[The patent nasopalatine duct. A rare anomaly and diagnostic pitfall]

Von Arx, Thomas; Bornstein, Michael M (2009). [The patent nasopalatine duct. A rare anomaly and diagnostic pitfall]. Schweizerische Monatsschrift für Zahnmedizin, 119(4), pp. 379-89. Bern: Schweizerische Zahnärzte-Gesellschaft

Full text not available from this repository. (Request a copy)

The patent nasopalatine duct is a rare anomaly in the anterior maxilla. During the early fetal period, a bilateral and epithelium-lined duct is formed within the primary palatal process as an oro-nasal communication. However, the duct obliterates and degenerates before birth. A persisting patent or through-and-through nasoplatine duct is therefore considered a developmental anomaly. A patent nasopalatine duct normally presents as one (or two) tiny openings lateral or posterior to the incisive papilla. In such a case, the ducts can be partially or completely probed with gutta-percha points with subsequent radiographic imaging. The patients report strange sensations such as squeaking noise, palatal drainage, nasal regurgitation, or airway communication between nasal and oral cavities; however, patients rarely complain about pain. About 40 cases have been documented in the literature. We describe two patients who have been referred to our department for evaluation of "sinus tracts" in the anterior palate. Since a patent nasopalatine duct can become a diagnostic pitfall, a thorough inspection of the mucosa around the incisive papilla is essential to avoid unnecessary endodontic or surgical interventions in the area of the central maxillary incisors.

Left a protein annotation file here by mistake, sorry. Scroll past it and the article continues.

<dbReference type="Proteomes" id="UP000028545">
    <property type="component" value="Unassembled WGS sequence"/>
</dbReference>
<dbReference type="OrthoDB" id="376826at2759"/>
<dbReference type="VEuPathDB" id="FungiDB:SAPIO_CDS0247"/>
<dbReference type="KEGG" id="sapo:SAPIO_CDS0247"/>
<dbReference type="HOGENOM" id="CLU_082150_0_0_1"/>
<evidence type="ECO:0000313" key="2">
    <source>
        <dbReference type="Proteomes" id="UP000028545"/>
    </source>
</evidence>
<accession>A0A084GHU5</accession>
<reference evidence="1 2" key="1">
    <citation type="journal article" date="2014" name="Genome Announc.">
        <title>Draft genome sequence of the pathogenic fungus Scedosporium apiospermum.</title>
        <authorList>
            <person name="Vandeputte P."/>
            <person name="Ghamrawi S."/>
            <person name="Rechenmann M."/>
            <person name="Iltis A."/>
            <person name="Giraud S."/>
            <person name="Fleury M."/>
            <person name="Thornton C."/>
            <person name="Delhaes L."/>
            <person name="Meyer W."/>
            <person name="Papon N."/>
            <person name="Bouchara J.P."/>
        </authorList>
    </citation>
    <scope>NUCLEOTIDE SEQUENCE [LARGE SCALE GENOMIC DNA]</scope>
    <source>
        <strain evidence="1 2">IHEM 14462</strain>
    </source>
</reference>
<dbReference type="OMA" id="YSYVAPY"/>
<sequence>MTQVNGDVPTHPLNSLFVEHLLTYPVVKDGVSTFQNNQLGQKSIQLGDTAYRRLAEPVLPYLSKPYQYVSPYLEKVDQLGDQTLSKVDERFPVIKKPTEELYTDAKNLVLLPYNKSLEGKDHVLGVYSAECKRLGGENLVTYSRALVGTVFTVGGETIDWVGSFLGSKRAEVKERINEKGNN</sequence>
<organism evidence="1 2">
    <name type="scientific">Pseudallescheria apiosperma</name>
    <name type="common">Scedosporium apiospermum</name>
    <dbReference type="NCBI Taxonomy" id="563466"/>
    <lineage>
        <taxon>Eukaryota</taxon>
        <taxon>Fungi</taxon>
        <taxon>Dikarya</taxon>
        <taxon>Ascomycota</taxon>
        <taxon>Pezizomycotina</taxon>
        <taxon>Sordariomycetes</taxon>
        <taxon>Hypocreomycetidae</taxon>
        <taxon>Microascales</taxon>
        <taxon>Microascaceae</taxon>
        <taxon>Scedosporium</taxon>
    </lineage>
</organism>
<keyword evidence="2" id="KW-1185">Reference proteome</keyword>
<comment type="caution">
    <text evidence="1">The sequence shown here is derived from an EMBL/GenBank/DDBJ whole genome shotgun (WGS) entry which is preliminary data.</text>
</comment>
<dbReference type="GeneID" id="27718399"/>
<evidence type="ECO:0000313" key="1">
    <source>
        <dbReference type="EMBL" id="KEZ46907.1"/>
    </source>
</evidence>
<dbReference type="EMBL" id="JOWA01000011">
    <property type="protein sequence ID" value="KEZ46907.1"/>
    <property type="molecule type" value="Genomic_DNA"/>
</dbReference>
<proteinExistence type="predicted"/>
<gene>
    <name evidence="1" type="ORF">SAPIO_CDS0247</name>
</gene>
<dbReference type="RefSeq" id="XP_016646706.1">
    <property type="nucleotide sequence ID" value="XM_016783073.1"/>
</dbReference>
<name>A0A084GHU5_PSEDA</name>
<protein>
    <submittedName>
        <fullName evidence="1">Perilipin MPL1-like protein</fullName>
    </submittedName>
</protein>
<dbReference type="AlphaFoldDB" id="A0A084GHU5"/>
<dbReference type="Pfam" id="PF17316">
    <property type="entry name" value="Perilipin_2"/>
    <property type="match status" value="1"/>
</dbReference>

Item Type:

Journal Article (Further Contribution)

Division/Institute:

04 Faculty of Medicine > School of Dental Medicine > Department of Oral Surgery and Stomatology

UniBE Contributor:

von Arx, Thomas and Bornstein, Michael

ISSN:

0256-2855

Publisher:

Schweizerische Zahnärzte-Gesellschaft

Language:

English

Submitter:

Eveline Carmen Schuler

Date Deposited:

04 Oct 2013 15:10

Last Modified:

25 Jan 2017 12:16

PubMed ID:

19485076

URI:

https://boris.unibe.ch/id/eprint/30983 (FactScience: 195363)

Actions (login required)

Edit item Edit item
Provide Feedback